Field Collections

Field Collections

The IRS is one of the most aggressive, powerful and successful collection agencies in the world. A large part of this success is due to the substantial number of tax collection professionals the IRS employs. These IRS tax collectors have various titles, the most common of which is “Revenue Officer.” The IRS maintains field collection offices, staffed with Revenue Officers, throughout the nation. Most states have collection officers posted in multiple local offices.

Generally, Revenue Officers have broad authority to conduct investigations and take all legal action necessary to collect past due taxes. These collection professionals have the right to thoroughly investigate your personal and business affairs. They also have the ability to contact your friends, family, business associates and anyone else who may have information relevant to the collection of your tax liability. Most Revenue Officers will not hesitate to show up at a taxpayer’s home or place of business. Furthermore, Revenue Officers can take any enforced collection action authorized by law. These collection actions may include garnishing wages, levying bank accounts and filing federal tax liens and seizure of assets.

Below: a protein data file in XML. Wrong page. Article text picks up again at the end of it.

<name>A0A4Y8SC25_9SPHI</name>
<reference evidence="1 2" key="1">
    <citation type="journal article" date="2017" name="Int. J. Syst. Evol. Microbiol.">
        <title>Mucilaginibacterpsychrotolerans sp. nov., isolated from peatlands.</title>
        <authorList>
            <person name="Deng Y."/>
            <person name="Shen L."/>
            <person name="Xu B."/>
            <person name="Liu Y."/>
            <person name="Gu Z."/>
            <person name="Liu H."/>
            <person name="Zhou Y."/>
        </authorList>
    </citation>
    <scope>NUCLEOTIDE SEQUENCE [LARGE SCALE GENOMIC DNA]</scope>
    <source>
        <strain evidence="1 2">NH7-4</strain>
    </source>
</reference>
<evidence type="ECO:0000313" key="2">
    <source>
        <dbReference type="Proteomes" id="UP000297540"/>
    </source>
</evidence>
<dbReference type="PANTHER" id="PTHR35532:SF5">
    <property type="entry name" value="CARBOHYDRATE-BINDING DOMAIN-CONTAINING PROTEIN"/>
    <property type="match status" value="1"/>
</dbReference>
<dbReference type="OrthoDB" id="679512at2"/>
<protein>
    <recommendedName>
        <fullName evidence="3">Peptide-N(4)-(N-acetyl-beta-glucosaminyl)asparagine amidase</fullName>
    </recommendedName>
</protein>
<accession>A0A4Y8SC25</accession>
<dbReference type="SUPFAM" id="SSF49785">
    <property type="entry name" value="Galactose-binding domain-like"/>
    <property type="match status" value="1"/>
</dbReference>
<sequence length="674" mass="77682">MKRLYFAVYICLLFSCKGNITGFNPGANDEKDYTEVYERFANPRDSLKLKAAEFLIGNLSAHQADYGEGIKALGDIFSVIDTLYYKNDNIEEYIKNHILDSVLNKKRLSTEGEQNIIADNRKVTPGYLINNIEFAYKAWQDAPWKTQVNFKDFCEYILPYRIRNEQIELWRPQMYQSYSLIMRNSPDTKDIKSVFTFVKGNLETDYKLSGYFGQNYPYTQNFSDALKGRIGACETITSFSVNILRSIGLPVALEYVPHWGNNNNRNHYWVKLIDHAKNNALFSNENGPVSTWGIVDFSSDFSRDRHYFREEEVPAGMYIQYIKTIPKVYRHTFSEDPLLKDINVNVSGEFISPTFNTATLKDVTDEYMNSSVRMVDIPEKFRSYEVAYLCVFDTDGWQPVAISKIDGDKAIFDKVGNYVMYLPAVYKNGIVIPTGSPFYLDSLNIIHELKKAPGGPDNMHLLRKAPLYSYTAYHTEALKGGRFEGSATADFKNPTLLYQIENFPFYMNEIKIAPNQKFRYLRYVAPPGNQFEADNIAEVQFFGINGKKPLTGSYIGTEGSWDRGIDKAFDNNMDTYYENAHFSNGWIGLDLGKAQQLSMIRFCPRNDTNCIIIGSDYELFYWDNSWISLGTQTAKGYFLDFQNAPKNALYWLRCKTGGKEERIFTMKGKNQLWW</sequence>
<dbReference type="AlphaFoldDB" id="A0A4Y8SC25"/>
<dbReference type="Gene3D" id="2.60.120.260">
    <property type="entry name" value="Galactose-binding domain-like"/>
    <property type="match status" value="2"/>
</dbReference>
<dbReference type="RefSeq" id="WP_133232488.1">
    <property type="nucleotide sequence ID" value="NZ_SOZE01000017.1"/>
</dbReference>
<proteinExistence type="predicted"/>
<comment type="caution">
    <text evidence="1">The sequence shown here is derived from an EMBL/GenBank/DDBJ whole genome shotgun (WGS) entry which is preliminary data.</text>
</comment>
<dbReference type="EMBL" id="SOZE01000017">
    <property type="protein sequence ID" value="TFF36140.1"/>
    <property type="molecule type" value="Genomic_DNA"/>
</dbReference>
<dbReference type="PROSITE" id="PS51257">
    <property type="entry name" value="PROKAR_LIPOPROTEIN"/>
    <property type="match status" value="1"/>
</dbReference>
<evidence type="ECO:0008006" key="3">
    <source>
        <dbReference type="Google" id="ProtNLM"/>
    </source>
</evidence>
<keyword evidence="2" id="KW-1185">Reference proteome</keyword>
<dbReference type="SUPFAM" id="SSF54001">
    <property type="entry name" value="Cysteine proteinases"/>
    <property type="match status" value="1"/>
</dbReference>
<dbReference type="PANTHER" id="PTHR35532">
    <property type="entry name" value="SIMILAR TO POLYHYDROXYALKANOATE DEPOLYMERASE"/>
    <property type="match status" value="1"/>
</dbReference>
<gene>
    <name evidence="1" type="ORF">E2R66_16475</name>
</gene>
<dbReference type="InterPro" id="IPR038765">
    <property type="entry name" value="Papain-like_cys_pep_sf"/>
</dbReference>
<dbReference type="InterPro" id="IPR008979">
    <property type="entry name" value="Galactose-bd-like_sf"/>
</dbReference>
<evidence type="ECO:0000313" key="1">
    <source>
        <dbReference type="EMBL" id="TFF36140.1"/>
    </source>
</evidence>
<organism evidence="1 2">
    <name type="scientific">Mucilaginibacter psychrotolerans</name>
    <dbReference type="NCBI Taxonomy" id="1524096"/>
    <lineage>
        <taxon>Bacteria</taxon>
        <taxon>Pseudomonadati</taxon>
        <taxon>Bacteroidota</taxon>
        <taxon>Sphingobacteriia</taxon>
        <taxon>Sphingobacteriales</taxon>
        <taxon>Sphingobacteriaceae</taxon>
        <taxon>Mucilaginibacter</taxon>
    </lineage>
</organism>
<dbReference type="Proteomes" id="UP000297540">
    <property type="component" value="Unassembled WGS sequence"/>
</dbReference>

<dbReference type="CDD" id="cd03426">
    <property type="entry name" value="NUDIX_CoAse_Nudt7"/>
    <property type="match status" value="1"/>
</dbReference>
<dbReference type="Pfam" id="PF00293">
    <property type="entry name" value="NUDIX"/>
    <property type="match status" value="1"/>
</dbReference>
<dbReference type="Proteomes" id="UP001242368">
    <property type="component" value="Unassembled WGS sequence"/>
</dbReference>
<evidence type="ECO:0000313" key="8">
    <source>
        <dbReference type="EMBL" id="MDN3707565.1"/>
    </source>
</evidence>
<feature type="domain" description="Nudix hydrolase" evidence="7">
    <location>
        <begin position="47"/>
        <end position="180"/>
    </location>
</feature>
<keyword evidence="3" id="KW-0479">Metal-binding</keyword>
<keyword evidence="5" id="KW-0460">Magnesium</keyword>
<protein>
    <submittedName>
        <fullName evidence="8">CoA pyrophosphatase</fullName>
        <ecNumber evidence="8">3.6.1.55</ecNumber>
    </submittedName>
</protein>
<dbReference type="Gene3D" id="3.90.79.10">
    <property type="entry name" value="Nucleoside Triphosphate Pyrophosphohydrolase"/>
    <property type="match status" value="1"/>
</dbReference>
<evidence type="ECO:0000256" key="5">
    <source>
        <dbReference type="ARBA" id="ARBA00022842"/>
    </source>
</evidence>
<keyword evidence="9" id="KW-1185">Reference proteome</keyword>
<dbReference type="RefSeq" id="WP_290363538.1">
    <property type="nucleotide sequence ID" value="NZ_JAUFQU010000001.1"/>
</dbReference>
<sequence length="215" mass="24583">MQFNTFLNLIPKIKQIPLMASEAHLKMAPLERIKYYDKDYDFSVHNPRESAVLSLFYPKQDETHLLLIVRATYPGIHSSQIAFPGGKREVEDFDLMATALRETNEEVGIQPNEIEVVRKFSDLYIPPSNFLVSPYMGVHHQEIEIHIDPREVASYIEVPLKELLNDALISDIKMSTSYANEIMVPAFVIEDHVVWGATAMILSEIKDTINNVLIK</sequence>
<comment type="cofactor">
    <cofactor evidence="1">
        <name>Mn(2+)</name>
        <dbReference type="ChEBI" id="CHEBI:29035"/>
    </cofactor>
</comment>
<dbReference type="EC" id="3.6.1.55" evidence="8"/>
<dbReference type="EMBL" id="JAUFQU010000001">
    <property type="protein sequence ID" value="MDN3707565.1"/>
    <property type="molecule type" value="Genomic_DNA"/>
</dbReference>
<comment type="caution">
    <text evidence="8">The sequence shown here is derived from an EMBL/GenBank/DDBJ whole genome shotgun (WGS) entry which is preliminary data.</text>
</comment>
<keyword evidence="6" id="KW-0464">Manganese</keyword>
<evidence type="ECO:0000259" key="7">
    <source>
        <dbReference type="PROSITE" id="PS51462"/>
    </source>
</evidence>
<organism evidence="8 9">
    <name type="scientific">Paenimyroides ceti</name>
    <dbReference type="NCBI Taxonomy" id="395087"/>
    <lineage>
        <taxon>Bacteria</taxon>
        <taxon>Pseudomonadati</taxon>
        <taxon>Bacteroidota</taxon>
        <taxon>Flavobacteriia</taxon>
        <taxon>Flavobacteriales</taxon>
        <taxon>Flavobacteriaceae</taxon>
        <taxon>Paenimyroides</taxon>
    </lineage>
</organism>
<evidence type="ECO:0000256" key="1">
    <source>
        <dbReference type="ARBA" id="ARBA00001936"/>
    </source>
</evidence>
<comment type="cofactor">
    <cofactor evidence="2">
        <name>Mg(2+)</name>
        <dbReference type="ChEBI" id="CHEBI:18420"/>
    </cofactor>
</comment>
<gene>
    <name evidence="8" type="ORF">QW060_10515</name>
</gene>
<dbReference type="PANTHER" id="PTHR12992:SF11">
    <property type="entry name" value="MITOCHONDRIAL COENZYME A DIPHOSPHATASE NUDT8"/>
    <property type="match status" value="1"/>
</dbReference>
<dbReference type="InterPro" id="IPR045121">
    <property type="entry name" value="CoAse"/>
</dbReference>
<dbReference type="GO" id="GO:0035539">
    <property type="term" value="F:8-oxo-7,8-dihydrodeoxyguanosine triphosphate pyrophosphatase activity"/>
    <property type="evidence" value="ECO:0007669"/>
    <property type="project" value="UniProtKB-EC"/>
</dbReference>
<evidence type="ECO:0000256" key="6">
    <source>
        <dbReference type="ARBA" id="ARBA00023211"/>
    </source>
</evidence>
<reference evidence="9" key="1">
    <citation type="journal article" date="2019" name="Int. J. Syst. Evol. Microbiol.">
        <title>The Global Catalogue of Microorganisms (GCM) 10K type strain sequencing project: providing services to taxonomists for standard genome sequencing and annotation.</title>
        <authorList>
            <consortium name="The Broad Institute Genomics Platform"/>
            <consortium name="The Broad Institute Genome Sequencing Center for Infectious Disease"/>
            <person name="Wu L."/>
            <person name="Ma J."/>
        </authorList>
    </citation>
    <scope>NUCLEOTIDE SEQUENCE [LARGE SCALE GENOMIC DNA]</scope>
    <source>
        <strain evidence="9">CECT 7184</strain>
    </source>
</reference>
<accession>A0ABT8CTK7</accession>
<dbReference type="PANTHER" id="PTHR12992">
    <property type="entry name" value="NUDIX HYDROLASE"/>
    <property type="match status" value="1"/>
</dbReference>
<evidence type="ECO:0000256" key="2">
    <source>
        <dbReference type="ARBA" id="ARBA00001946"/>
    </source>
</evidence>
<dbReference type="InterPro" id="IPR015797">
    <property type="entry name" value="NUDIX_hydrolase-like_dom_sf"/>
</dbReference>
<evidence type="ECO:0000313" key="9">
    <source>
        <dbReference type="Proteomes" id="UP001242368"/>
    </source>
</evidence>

Because of the broad collection authority available to Revenue Officers, it is important to respond to any contact timely, completely and honestly. Although the Revenue Officer is ultimately reasonable for collecting overdue taxes, penalties and interest, they are required to work with taxpayers to find a resolution that preserves the rights of both the government and the individual. Therefore, the law does not allow them to abuse their authority or harass taxpayers. Complaints about abusive Revenue Officers should be directed to the Revenue Officer’s collection manager, the Office of the Taxpayer Advocate or your local congressional representative.

Federal law gives you the right to professional representation before the IRS and its Revenue Officers. If you are concerned about the preservation of your legal rights, you should speak with a tax professional to assist you with your tax collection negotiations.

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